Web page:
Preffered tung and polyurethane?
Posted by: old_user on Oct-18-12 7:15 PM (EST) Category: Paddles
-- Last Updated: Oct-18-12 7:15 PM EST --
Howdy. I'm preparing to doll up my paddles and wanted to ask what oil and poly is preferred by the experts. I have a Sanborn Gunflint (oiled not varnished) and a Bending Branches Explorer (varnished) and wanted to ask if there is a preferred brand of tung oil (for the Sanborn) and polyurethane (for both) and if I should I treat these two paddles with the same care or should I do things differently because of the finish on them? Also, do you recommend a grit number for sanding? The manufacturers' websites don't seem to be in resonance on care of their paddles. Thanks for any info.
The Kayak Wing
Touring Kayak Paddles
Canoe / Kayak Anchors
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|Messages in this Topic|
Unless you buy pure tung oil...|
Posted by: bnystrom on Oct-19-12 7:03 AM (EST)
...you have no idea what you're getting. "Tung Oil Finish" products (Formby's, Minwax, etc.) are generally wiping varnishes and may contain little or no tung oil.
We use Tung on the gunnels, but|
Posted by: roanguy on Oct-19-12 8:44 AM (EST)
I wouldn't use it on a paddle.
tung oil and poly varnish|
Posted by: FrankNC on Oct-19-12 6:06 PM (EST)
OK I may not be doing this the best way but I do it this way with good results each year.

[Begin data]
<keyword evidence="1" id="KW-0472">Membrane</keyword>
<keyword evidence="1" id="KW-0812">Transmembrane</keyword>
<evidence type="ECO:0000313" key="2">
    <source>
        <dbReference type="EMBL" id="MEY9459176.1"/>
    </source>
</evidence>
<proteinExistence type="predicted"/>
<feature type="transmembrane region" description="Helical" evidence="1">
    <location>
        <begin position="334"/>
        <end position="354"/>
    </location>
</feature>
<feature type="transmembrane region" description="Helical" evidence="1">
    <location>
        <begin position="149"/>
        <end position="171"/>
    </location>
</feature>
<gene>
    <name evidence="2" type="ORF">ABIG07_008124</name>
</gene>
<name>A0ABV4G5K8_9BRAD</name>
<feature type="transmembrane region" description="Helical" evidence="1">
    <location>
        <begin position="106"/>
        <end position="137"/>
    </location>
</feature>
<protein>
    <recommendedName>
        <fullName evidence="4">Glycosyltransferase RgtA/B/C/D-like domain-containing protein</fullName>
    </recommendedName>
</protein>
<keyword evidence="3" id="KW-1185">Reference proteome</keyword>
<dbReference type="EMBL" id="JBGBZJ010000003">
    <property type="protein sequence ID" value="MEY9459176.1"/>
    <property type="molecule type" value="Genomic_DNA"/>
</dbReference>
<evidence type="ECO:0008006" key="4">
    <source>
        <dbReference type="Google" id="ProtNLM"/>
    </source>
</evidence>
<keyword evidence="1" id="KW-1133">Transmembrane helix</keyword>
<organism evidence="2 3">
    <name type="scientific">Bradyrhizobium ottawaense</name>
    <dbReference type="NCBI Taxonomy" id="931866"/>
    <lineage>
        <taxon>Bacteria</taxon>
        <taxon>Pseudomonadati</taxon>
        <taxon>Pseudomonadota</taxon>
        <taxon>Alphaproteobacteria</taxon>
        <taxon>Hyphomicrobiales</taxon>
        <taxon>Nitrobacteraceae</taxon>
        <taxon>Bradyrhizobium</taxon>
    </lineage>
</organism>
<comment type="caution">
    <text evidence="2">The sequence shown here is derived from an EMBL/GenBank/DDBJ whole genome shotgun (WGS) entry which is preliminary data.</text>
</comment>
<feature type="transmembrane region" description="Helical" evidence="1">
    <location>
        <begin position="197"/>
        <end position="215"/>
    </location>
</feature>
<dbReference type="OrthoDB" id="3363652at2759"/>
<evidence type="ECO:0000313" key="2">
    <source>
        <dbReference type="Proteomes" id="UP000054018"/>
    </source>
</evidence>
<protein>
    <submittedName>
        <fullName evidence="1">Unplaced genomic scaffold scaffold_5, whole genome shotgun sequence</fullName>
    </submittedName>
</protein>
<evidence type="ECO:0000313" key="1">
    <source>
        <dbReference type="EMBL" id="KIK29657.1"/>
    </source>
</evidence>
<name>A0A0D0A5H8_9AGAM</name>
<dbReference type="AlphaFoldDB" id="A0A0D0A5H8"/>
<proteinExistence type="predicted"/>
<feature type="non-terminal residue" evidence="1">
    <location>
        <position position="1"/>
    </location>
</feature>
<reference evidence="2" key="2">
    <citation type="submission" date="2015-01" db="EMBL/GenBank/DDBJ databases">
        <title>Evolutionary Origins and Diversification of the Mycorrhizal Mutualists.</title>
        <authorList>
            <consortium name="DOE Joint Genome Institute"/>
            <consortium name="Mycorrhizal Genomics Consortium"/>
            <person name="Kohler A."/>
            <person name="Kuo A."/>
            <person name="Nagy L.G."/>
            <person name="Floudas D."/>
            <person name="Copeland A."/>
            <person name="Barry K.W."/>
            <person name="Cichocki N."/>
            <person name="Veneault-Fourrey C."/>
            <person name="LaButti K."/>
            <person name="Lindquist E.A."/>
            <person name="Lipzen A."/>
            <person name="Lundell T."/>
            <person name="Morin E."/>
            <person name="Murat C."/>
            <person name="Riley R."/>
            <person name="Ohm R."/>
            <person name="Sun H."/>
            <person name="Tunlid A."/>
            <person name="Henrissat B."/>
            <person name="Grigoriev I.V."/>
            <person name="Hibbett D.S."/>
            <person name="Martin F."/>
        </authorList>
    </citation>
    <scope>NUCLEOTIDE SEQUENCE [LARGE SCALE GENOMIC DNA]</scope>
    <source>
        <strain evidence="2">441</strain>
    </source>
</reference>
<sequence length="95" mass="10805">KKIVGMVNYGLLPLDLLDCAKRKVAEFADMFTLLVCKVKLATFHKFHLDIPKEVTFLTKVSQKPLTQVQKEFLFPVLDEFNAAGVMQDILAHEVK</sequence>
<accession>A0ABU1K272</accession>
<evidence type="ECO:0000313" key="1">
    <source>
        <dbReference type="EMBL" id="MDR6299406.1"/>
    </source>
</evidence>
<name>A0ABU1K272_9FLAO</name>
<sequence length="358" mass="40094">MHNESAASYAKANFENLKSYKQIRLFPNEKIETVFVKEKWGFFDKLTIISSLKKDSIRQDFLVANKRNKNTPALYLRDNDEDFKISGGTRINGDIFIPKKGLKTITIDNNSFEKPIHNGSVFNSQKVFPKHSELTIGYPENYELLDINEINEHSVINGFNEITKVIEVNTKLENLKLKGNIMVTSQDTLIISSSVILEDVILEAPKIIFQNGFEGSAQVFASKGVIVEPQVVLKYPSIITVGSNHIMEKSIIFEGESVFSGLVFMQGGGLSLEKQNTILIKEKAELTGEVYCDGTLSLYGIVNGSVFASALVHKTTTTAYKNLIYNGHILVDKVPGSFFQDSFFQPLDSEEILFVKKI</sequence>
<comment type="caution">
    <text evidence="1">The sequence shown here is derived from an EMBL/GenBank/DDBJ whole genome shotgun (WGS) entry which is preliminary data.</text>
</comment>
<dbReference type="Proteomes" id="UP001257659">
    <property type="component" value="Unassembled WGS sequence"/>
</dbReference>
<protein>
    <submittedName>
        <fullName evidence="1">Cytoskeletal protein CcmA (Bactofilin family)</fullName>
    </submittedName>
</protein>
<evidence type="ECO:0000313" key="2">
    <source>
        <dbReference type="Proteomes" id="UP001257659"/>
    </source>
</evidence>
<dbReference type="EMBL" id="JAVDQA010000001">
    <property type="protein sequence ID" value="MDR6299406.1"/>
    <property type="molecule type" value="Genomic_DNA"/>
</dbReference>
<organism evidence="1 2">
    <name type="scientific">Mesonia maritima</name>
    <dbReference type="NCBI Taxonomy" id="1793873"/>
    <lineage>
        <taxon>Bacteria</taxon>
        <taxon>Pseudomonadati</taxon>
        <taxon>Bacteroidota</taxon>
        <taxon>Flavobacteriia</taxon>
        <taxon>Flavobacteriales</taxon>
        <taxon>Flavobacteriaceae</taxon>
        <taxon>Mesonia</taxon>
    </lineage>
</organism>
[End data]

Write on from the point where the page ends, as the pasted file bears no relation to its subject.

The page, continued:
Posted by: mrmannerz on Oct-19-12 2:39 PM (EST)
I use straight boiled linseed oil on my paddles - not just the grips, but the whole thing (I make my paddles). The first coat is applied hot and kept wet for 2 hours. After that it is wipe on. Repairing nicks and scratches is much easier than with a varnished paddle - since you don't actually do much of a repair, you just wipe oil on it.
I also use Helmsman Spar urethane.|
Posted by: string on Oct-19-12 8:04 PM (EST)
Very good and tough finish.
Posted by: old_user on Oct-19-12 10:49 PM (EST)
I appreciate the info. As you could probably guess, I am new to treating "real" paddles. When I was a poor starving college student a few years back, I only had basic, cheap aluminum Carlisle paddles (which are now great for pushing off!). Now that I am a poor, fairly well-fed, college graduate I have the two I use now (one bent, one straight). I also found the recent thread on the general info forum about wood finishing(I don't really even read that forum much as it is usually non-paddling oriented). I'm really paranoid about treating the Gunflint well as I love the look, feel, and weight of it (and for me a $125 paddle is a major investment). Thanks for all the advice.
For the truth about wood finishing...|
Posted by: bnystrom on Oct-20-12 8:06 AM (EST)
from an old woodworker|
Posted by: magooch on Oct-20-12 11:49 AM (EST)
I've used just about every wood finish ever sold and my choice by far is Varathane outdoor water-based urethane. It is the easiest to use, produces the best results and is very easy to repair. It dries to the touch in minutes, so it doesn't collect dust like slow drying solvent-based finishes. It also does not amber. It does take several coats, but that is not a problem. Yes, it can be applied over some oil finishes, but that might be a matter of experimentation. I use this finish on all of the furniture and cabinets that I build. I've also used it on most of the paddles I've built.
Varathane Premium Spar Urethane ....|
Posted by: pilotwingz on Oct-20-12 9:44 PM (EST)
Posted by: bartc on Oct-21-12 9:46 AM (EST)
That would surprise me, but I'll take your word for it. Every urethane I've ever used before did yellow, which I don't particularly like on some woods. Water clean up is a blessing, for sure.